Mark ended his gospel message with hope but there was one disciple who still was lingering and wondering; Peter. Where is he emotionally, spiritually, physically at this time as he considers the possibilities of what may lie ahead? He recoiled at the memory of his courtyard experience where he had denied Jesus three times just as prophesied and had left weeping bitterly. From that point he returned to the only safe haven he knew; with his beloved friends, the disciples who had followed Jesus. John tells us that they were hidden behind closed doors for fear of the Jews. Perhaps they were wondering if they too would be crucified if others found them knowing that their very accents betrayed them. As they sat and mourned the loss of the one they had followed for three years their thoughts did not return to the words of Jesus: “when I am raised, I will meet you in Galilee” but rather their thoughts replayed and rehearsed the past few days and the questions of why, when, how and more. Peter of all would be wondering if ever he could forgive himself and could or would God forgive him? We too have times when we fall and wonder and at these times where we can turn. It is then that we have this promise from Psalm 37:
24 When he falls, he will not be hurled headlong, Because the Lord is the One who holds his hand.
Did Peter recall these words? We know that John tells us that after Jesus’ resurrection Peter was fully restored…but we are not there yet. Peter yet has to walk the road of misery, mourning, wondering and questioning. But, later he will write what truly happened in his personal letter to those who are suffering. He knows the path and he knows how to encourage. Listen to his words and be encouraged if you too have like Peter experienced a time of falling away: “His great mercy has caused us to be born again to a living hope through the resurrection of Jesus Christ from the dead, to obtain an inheritance which is imperishable and undefiled and will not fade away, reserved in heaven for you, who are protected by the power of God through faith for a salvation ready to be revealed in the last time.”
Today, if you are walking with Peter through the agony of dismay, discouragement, despondency for having fallen in some way; take heart, when you repent there is hope. Where there is hope there is joy. Where there is joy there is peace and God’s protection. It is then that the rest of Psalm 37 rings forth with words of comfort and peace: Trust in the Lord, Delight yourself in the Lord, Commit your way to the Lord; Rest in the Lord. This is our journey back to God.
Today would have been the anniversary of my in-law’s marriage. They lived through their 73rd wedding anniversary, she dying on that day and my father in law 18 days later. They were a beautiful picture of true wedded bliss, literally bound to one another “until death do us part”. On the other side was my own mother who buried two husbands and was widowed for several years after. What does all of this have to do with today? In Romans 7, Paul is using the analogy of marriage to show that just as my mother in law was bound to her first husband for 73 yrs; she was never was “unbound”. It was death that unbound my in-laws, if even for a short period of time. My own mother was married for 35 yrs upon which my father died. She then was, unlike my in- laws, free to marry another and several years later she did. It was death that ended my own parent’s marriage relationship. It was death that ended my in-law’s marriage. Death is the only “D” word allowed!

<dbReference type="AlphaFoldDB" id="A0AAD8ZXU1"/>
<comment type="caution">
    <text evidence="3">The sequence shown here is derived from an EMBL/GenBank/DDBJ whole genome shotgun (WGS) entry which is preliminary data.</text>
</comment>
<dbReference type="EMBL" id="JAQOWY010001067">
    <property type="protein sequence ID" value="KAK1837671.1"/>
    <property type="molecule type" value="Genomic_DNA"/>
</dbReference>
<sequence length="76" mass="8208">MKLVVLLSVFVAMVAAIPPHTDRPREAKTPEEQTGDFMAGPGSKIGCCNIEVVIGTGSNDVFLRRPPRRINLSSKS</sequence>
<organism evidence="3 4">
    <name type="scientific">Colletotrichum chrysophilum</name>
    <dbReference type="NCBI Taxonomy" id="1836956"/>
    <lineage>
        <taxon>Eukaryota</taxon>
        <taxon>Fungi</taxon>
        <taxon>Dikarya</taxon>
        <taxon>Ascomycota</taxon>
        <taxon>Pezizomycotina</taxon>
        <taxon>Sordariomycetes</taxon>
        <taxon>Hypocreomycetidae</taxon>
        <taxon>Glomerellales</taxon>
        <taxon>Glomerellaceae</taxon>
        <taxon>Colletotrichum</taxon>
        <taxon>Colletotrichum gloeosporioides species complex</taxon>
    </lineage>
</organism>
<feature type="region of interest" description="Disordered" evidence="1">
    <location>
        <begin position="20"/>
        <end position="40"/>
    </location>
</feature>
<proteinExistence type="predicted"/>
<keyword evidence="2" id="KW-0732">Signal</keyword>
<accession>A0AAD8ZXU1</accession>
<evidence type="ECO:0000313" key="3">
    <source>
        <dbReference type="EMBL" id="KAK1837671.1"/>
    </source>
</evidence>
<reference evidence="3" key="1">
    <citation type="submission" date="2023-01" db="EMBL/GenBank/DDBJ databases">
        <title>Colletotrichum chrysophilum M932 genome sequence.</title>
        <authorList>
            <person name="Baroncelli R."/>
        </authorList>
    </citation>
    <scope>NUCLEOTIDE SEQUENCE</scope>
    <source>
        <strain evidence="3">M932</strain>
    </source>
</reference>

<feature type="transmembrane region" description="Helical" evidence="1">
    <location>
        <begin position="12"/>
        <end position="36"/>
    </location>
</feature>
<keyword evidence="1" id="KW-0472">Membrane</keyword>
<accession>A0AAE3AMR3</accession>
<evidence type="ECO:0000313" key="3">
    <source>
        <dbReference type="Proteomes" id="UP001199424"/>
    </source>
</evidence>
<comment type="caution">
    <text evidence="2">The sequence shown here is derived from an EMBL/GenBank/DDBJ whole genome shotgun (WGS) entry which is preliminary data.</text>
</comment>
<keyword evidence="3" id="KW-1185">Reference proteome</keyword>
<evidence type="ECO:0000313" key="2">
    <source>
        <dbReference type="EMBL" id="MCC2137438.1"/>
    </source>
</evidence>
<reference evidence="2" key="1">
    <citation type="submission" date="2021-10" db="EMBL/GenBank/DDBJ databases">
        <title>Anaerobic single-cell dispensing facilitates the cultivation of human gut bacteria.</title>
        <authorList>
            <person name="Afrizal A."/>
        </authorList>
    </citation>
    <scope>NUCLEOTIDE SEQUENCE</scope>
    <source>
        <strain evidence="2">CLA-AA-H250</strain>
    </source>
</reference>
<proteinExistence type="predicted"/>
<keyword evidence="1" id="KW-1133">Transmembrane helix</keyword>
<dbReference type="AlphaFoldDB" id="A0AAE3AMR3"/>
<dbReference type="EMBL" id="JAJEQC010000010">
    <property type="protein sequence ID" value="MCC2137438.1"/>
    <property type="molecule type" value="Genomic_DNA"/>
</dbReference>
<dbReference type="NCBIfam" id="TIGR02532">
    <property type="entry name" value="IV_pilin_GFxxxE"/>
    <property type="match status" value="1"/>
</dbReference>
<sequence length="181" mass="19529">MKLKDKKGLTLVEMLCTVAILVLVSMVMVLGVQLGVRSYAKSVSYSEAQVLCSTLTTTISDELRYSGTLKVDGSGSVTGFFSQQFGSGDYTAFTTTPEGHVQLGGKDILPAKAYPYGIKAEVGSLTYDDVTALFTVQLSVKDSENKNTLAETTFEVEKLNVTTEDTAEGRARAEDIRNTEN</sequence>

Paul reminds us that once someone is crucified with Christ, who was raised from the dead, so are we also “raised to newness of life” and no longer bound to the Law. Jesus’ death and our acceptance of that sacrifice for our sin rescinded our binding to the Law.
Therefore, once freed from the rules and regulations from the Law, what is the believer’s responsibility? It is to see the Law as God’s standard of righteousness, to see how it reveals man’s sin, and to see it as a guide for life. One’s position becomes one’s practice so to speak. We are now to live a life of holiness that we may honor and glorify Him who gave so much. In the past we were slaves to sin, now we are slaves to righteousness. But, as Paul says, it will be a struggle between the flesh and our new spirit in Christ until we take that last breath. We struggle between what we want to do and what we should do. It is at times like this that we can only come to Christ for cleansing. IJohn 1:9 “But if we confess our sins, he is faithful and righteous, forgiving us our sins and cleansing us from all unrighteousness.” Thus Paul ends this chapter by saying: Romans 7:25 “Thanks be to God through Jesus Christ our Lord! So then, I myself serve the law of God with my mind, but with my flesh I serve the law of sin.” And that should be our ending as well.